We are all on our best behavior when we first meet someone– not that we are acting but rather we all seek to present our best self.  It’s also easy to get along when you are just having fun, and you don’t have to confront major challenges.  But like the saying goes, all good things come to an end, and sooner or later all couples have to have it out as issues will arise either about different goals, priorities, finances, or commitment.  

As we hash out our differences, we each have to deal with the disappointment that stems from what we expected would be the case versus what in reality our partners are capable of, and if you find that the disappointment has mounted to the level of fury then either your expectations were completely unrealistic or your partner has ceased to be the person you originally fell in love with.  If it is the former, this at least you can work on, but if it is the latter, there isn’t much you can do about that.

It is infuriating when someone changes from being a sweet, loving, easy-going person to a mean, spiteful and argumentative individual.  Essentially, it’s as if they lied to you about who they really are, and it really doesn’t matter whether it was intentional or not.  What does matter is whether they recognize that they are behaving in an inappropriate way, and if they are willing to make an effort to change.  But more often that not, people will blame those around them rather than see any fault in themselves.  It takes a lot of maturity, insight and self confidence to admit that you have some work to do on yourself.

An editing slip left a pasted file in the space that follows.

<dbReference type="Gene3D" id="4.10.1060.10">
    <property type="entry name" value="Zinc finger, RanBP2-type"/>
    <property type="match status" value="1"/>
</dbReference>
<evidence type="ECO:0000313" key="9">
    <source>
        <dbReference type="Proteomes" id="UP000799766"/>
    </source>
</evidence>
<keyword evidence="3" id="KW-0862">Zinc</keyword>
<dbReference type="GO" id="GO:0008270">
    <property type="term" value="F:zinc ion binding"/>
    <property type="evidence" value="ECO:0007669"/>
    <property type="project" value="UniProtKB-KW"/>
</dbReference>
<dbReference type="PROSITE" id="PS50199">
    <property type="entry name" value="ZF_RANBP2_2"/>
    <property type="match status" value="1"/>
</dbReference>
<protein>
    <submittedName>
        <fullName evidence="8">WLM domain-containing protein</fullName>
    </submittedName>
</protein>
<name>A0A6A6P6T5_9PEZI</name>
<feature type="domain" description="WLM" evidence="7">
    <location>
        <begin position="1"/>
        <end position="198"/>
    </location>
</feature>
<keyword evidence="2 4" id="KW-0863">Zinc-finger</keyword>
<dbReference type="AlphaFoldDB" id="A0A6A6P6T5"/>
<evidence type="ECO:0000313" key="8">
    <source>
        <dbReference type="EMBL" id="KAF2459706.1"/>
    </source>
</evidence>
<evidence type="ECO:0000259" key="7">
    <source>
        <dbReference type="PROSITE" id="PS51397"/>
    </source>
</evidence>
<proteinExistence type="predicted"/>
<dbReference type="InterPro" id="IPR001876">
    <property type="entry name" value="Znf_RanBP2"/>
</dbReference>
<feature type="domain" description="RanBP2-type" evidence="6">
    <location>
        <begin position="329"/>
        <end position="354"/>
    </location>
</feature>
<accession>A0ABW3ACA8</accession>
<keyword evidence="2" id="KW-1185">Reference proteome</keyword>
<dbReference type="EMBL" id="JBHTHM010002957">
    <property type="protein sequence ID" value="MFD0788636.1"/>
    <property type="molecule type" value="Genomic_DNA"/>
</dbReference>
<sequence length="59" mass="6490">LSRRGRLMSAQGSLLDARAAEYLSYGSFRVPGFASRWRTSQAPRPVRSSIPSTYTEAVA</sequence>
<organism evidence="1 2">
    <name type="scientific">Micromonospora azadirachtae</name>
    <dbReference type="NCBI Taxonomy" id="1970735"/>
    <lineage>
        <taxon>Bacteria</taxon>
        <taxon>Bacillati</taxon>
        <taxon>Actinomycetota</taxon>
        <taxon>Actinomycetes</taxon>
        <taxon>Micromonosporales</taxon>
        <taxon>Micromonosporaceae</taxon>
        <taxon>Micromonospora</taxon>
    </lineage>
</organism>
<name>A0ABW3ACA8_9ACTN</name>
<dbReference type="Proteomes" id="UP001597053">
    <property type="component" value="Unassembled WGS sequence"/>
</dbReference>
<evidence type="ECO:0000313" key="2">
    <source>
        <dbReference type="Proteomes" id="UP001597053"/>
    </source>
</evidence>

When someone changes on you, it’s easy to feel stupid.  You start to ask yourself whether there were red flags that you ignored.  Maybe you did, maybe you didn’t– either way, the important question is what do you do now with the information that you have?  Can you live with the person you have before you and move forward, or do you need to move on on your own? 

I am all for trying to work things out, but if you are simply miserable together, there comes a point where you have to be able to cut your losses.  If you no longer believe your partner is really sorry for the things s/he says or does and the words “I love you” have lost all meaning between you, it’s time to recognize that what you once had is now gone.  

All good love stories have an amazing beginning and a complicated middle, and in the end if your partner is no longer the person s/he once was, then it is highly unlikely that the relationship will last.  You just need to be true to yourself to figure out what is best for you.  And remember, it’s not your fault if you were sold a bill of goods.  

By Regina A. DeMeo, Esq.